The election is over, Thanksgiving is over.
What better time, then, to give thanks about what happened, and what didn’t, in the 2021 federal general election?
And, yes, sure: Justin Trudeau isn’t now in a job for which he is suited, like cleaning leaves out of gutters. He’s still prime minister, and that’s nothing to be grateful for, if you ask me (and you did).
But we still have things to be thankful for, electorally speaking. Here’s 10:
1) The Conservatives didn’t falsely allege they won the election. The Tories could’ve done what Donald Trump did, and does. They could’ve pointed to the fact (because it is a fact) that they won a bigger share of the popular vote than the Trudeau Liberals. They could’ve kvetched and complained that only 20% — TWENTY PER CENT — of eligible voters voted for Trudeau. But they didn’t. Kudos.
2) Canadians got to know who would govern them within hours, not days.Remember the U.S. presidential election, which had all the hallmarks of a three-ring circus, without any of the fun? It went on for day after interminable day, with CNN’s Wolf Blitzer and Jon King standing in front of their infernal magic board thing, trying to keep viewers viewing. Canada? We got the results hours after polls closed, and then we got to change the channel to Netflix. Yay!
3) The losers conceded. Tory boss Erin O’Toole accepted the results with grace. So did the NDP’s Jagmeet Singh. Everyone was restrained and modest — well, maybe not Justin Trudeau, because he’s never restrained or modest. But it was all very civilized. Good.
4) No one made false claims about mail-in votes or ballots. None of them did. In the United States, post-vote, Republican sore losers were to be seen everywhere. They endlessly made baseless claims about election fraud. In Canada, precisely no one did that, mainly because the system worked. Merci.
5) No one called journalists “enemies of the people.” Trump, as despicable and dishonest as he is, built a flourishing career on calling every legitimate critic a purveyor of “fake news.” He was always on a war footing with the Fourth Estate. Up here in Canada, none of the politicians particularly like those of us in the news and commentary business, but they understand we have a job to do. Bonus.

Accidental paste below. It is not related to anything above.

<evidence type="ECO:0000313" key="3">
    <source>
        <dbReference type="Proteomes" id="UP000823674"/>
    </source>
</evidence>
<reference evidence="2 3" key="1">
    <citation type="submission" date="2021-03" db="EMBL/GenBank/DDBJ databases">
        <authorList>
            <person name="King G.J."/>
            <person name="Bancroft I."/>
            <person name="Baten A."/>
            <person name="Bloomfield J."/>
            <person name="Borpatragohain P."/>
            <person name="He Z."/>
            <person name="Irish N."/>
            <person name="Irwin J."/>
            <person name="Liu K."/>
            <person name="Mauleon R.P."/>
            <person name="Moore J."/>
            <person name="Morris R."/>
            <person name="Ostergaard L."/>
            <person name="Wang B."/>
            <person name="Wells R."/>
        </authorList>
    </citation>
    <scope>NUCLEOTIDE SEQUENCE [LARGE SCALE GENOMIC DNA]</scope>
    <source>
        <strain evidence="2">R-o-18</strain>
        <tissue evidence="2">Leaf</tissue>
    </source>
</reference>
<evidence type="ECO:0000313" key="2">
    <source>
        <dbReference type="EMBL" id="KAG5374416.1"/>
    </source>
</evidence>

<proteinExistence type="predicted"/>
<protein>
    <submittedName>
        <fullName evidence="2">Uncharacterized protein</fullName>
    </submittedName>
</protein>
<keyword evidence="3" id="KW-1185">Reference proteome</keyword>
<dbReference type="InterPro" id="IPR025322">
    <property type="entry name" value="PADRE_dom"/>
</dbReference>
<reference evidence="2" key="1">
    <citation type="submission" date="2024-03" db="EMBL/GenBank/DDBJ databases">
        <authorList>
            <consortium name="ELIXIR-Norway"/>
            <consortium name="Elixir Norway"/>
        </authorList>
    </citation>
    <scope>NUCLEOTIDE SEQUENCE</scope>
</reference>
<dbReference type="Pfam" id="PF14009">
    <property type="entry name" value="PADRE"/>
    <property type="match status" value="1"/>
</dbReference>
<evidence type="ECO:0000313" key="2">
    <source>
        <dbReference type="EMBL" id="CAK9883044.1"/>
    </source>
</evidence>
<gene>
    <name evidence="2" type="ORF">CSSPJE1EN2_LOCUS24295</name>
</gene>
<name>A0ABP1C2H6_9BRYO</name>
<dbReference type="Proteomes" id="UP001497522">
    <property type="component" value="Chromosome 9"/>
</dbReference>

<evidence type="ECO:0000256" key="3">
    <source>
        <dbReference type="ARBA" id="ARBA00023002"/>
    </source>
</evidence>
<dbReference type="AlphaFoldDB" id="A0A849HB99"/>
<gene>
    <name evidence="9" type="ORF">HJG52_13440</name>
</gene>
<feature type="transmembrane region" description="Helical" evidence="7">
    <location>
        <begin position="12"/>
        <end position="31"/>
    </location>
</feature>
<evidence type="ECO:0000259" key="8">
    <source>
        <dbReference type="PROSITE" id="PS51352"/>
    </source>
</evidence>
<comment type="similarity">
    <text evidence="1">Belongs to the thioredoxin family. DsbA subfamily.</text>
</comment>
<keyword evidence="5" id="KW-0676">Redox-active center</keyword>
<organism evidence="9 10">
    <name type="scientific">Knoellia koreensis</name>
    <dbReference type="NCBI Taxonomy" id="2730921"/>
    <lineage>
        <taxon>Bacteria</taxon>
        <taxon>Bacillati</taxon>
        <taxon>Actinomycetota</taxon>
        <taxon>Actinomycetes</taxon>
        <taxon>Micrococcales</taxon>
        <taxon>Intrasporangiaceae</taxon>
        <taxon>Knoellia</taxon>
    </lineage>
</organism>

6) No one cooked up crazy and/or illegal schemes to overturn the election result. Trump did — up to and including urging his crazier followers to storm the Capitol on Jan. 6. In Canada, we had a few recounts in the tighter races, but the law provides for that. We Canadians just shrugged and carried on. Very Canadian. Very good.
7) Similarly, nobody called for the imposition of Martial Law. Sure, we’d like impose a better hockey team on Toronto, and better coffee at Tim’s, and better weather in February, but Martial Law? Isn’t that a law firm on Bay Street? Possibly.
8) No one sacked Parliament Hill.Sightseers took selfies out front. Tour buses cruised by. And construction workers continued working on fixing up the Parliamentary precinct, which is taking more time than the construction of the pyramids. But no one ran around in Centre Block, wearing horns, makeup and a bearskin hat. Phew.
9) No one chanted “stop the steal.”Because there was no “steal.” Not one of the political parties actually won anything — they all got precisely what they had before the unnecessary, unwanted election was called by a craven Justin Trudeau. But not one of them claimed that victory had been “stolen” from them. Victory!
10) Our elections aren’t perfect. Our government isn’t perfect. Our politicians, God knows, aren’t perfect. But we’ve still got a pretty good country — and, election-wise, we look a lot wiser than the Americans, with their whackadoodle system of picking winners.
So, give thanks, Canada. It could be worse.
Down South, it usually is.
— Warren Kinsella was Jean Chretien’s Special Assistant